TORONTO AFTER DARK FILM FESTIVAL 2015: NIGHT 3 - ZOMBIE NIGHT
It's night three of the 2015 Toronto After Dark Film Festival, and the Zombies come out tonight!
Shorts After Dark
Shorts programs that I have seen in the past can always be a bit of a mixed bag. It is arguably a lot more difficult to create a solid short compared to a feature, because it's so difficult for some to remain within the smaller scope and keep bound to a tight time structure, so I was seriously pleasantly surprised to find that out of the nine films in this showcase, I enjoyed something about every single one. The films were The Guests by Shane Danielsen, Vicious by Oliver Park, Bonitato by Andres Meza-Valdes, Diego Meza-Valdes and Eric Mainade, Exordium by Morgan King, The Black Forest by Paul Urkijo, Awesome Runaway by Benjamin De-Los Santos, Movies in Space by Chris Smith, Myrna the Monster by Ian Samuels and last but certainly not least, Manoman by Simon Cartwright. This program offers a wide selection of genre fare, ranging from the tense and eerie Vicious to films like Exordium, an animated treat that could be likened to early '90s adult cartoons. Although all of the shorts have something to offer, the standouts are Manoman, a story depicted by impressively emotive puppets, about a man who attends a primal therapy class where something beastly is unleashed within him. Another standout is Myrna the Monster, the story of an alien who comes to earth and can't seem to make sense of her life, which is rife with realistic (and therefore hilarious) dialogue about early-twenties disillusionment.
Night of the Living Deb (screened with the short film El Gigante)
With last year's Zombie Night floating around in my brain and images of the incredible Wyrmwood dancing through my head, I had a hard time wanting to sit down for a zom-rom-com such as Night of the Living Deb. Having seen the trailer and sort of ready for the kooky jokes to come from the main character (such as "I knew this town was dead… but this is ridiculous!"), I tried my best to still give the movie the benefit of the doubt. Although Night of the Living Deb stole some laughs from the audience who may appreciate that kind of obvious, sitcom-ish humour, it's a tired and flimsy story about the zany Deb and her attempts to thwart zombies all while trying to make a one-night-stand fall in love with her. Alongside several dirt cheap gags (such as putting the legendary Ray Wise in a floral apron), it's irritating depiction of women-against-women to win the affection of a man leaves for a grating experience for most audiences with half a brain.
This film screened with the short El Gigante, which follows a man from Mexico who is trying to cross the US/Mexico border in order to pursue a better life. His attempt is unsuccessful and he is knocked unconscious, and when then wakes up in a grimy basement setting on a wrestling ring, with a luchador mask sewn to his face. He must then fight the evil Gigante in order to win his safety, but it doesn't turn out well for our ill-fated hero. The aesthetic of this short could perhaps be likened to Rob Zombie's Halloween, in that it is very brightly coloured, grimy and graphic. Also like Halloween, the gut-wrenching gore is there for viewers, but the narrative is a little sparse and clunky.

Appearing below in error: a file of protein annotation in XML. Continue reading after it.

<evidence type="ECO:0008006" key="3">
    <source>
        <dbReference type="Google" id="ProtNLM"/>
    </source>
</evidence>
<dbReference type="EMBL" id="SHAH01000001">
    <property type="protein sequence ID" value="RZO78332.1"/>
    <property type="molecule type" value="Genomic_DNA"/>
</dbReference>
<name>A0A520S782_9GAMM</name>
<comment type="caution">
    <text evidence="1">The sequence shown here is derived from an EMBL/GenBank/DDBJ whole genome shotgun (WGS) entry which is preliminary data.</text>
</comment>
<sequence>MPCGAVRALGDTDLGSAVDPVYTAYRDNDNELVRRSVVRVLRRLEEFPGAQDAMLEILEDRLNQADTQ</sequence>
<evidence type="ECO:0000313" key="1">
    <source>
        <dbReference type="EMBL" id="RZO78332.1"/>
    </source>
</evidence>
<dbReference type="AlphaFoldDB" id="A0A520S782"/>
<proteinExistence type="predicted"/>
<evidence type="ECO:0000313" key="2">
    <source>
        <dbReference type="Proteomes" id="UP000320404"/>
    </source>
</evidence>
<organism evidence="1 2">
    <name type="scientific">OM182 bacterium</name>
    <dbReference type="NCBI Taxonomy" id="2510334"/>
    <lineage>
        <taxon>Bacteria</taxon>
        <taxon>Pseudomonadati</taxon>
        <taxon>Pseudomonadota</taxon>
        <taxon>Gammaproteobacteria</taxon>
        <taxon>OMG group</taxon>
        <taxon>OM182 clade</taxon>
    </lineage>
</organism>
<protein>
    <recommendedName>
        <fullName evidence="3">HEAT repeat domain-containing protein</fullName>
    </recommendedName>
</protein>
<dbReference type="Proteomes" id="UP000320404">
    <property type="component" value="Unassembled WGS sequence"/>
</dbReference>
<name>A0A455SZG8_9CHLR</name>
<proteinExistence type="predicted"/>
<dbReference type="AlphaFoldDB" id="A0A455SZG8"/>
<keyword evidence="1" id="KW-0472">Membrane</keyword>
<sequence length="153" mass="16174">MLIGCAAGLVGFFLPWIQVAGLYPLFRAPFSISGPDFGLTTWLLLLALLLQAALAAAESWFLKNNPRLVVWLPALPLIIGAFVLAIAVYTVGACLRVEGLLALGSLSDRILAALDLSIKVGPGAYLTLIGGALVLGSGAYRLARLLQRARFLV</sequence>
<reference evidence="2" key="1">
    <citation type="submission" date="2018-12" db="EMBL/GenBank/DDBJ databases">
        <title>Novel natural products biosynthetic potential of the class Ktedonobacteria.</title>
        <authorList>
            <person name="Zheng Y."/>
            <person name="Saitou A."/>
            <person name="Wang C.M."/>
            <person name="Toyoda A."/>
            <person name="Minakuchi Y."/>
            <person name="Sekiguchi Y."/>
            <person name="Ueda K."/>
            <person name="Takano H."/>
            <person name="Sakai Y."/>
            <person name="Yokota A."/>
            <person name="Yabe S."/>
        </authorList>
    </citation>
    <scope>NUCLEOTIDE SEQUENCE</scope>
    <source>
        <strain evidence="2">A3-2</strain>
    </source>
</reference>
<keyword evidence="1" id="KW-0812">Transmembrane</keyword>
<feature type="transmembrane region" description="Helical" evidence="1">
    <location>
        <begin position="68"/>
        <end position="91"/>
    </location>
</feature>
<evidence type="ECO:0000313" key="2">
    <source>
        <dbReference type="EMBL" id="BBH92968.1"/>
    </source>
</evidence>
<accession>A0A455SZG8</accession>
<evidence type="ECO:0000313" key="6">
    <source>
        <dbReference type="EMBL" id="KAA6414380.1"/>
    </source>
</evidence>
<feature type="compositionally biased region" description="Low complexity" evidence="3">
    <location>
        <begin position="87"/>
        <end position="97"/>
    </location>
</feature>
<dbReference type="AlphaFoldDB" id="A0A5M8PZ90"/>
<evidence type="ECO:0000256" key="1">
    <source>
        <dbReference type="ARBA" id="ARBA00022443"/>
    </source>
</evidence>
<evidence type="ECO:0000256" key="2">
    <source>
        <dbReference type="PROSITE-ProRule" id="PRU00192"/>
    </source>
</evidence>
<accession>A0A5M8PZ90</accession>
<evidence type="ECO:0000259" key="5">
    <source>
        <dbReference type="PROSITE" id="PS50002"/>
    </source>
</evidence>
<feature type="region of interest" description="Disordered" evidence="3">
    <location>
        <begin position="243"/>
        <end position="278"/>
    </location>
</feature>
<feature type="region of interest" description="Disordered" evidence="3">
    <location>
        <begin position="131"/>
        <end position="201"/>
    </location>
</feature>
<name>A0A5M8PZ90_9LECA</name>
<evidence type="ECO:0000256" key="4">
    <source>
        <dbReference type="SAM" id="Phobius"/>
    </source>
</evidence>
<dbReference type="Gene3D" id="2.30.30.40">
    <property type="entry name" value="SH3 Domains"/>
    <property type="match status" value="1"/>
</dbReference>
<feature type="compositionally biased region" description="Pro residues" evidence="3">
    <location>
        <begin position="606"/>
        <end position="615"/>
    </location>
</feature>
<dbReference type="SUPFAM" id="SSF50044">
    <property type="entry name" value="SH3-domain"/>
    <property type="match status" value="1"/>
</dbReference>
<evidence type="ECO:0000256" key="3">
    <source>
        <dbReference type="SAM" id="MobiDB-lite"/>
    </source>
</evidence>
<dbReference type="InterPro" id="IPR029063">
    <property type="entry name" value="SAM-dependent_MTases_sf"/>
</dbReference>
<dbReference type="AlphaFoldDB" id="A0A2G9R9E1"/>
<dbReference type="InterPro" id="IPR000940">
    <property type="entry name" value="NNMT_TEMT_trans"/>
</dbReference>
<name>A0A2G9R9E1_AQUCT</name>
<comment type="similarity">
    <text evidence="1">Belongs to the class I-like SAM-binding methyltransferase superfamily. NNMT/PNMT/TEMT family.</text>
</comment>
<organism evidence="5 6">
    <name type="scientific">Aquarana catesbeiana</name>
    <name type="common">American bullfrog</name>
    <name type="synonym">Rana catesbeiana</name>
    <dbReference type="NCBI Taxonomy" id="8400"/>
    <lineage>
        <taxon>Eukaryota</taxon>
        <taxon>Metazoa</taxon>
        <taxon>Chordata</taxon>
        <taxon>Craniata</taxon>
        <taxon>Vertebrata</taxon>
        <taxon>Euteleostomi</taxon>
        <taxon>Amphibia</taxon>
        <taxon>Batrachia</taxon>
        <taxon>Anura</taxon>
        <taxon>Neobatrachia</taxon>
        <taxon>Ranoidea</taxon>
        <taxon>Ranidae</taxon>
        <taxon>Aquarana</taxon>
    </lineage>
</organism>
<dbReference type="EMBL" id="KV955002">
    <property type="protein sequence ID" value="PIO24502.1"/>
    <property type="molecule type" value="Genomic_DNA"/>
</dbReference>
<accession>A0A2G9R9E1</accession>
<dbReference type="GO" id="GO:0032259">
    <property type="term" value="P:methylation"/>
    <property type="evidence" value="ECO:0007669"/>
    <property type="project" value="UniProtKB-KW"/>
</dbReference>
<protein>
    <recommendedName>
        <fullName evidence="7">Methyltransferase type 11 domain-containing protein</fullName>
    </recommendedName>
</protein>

A Christmas Horror Story(screened with the short film IBOP)
Still a little sour from watching the anthology film Tales of Halloween earlier in this festival, I suspected that I would have similar problems with A Christmas Horror Story, which is another anthology film, but split into four different stories. Structurally, Christmas is far better done than most in its ilk, because it introduces all four stories, and then bounces between them as their stories progress, instead of carrying out one completely before it moves onto the next segment, which is a pacing that I've never been able to really enjoy. Although this structure worked in its favour, there were some flaws in each of the segments due to some overdone scares that stopped working for audiences years ago, such as the standard scene where a character hears a spooky noise, wanders into the dark, and BAM, there's a ghost behind them. The wrap-around segment is undoubtedly the strongest, which follows Santa Claus after he learns that a zombie outbreak has come over his elves. The story also intertwines a disenchanted DJ (played by William Shatner) who is almost nonsensically commenting on the happenings in the town of Bailey Downs (which most will remember as the location of the Canadian classic, Ginger Snaps). Although a lot of this movie is fairly mediocre and standard, the ending of the wraparound segment is a shockingly funny twist that is effectively foreshadowed, which will leave audiences wondering how they didn't catch on earlier. With an ending as strong as this one, it is easy to finish this movie with a smile on your face.
If absurdist humour is your bag, then I have good news for you. A Christmas Horror Story screened with the short film International Brotherhood of Pancakes, which is written by Shawn Kosmerly and Eric McKenzie, and directed by McKenzie. This is a silly, good-natured story about a man who is desperate for a place to live so he moves in with his weird cousin, and then finds himself involved in a pancake worshipping cult.
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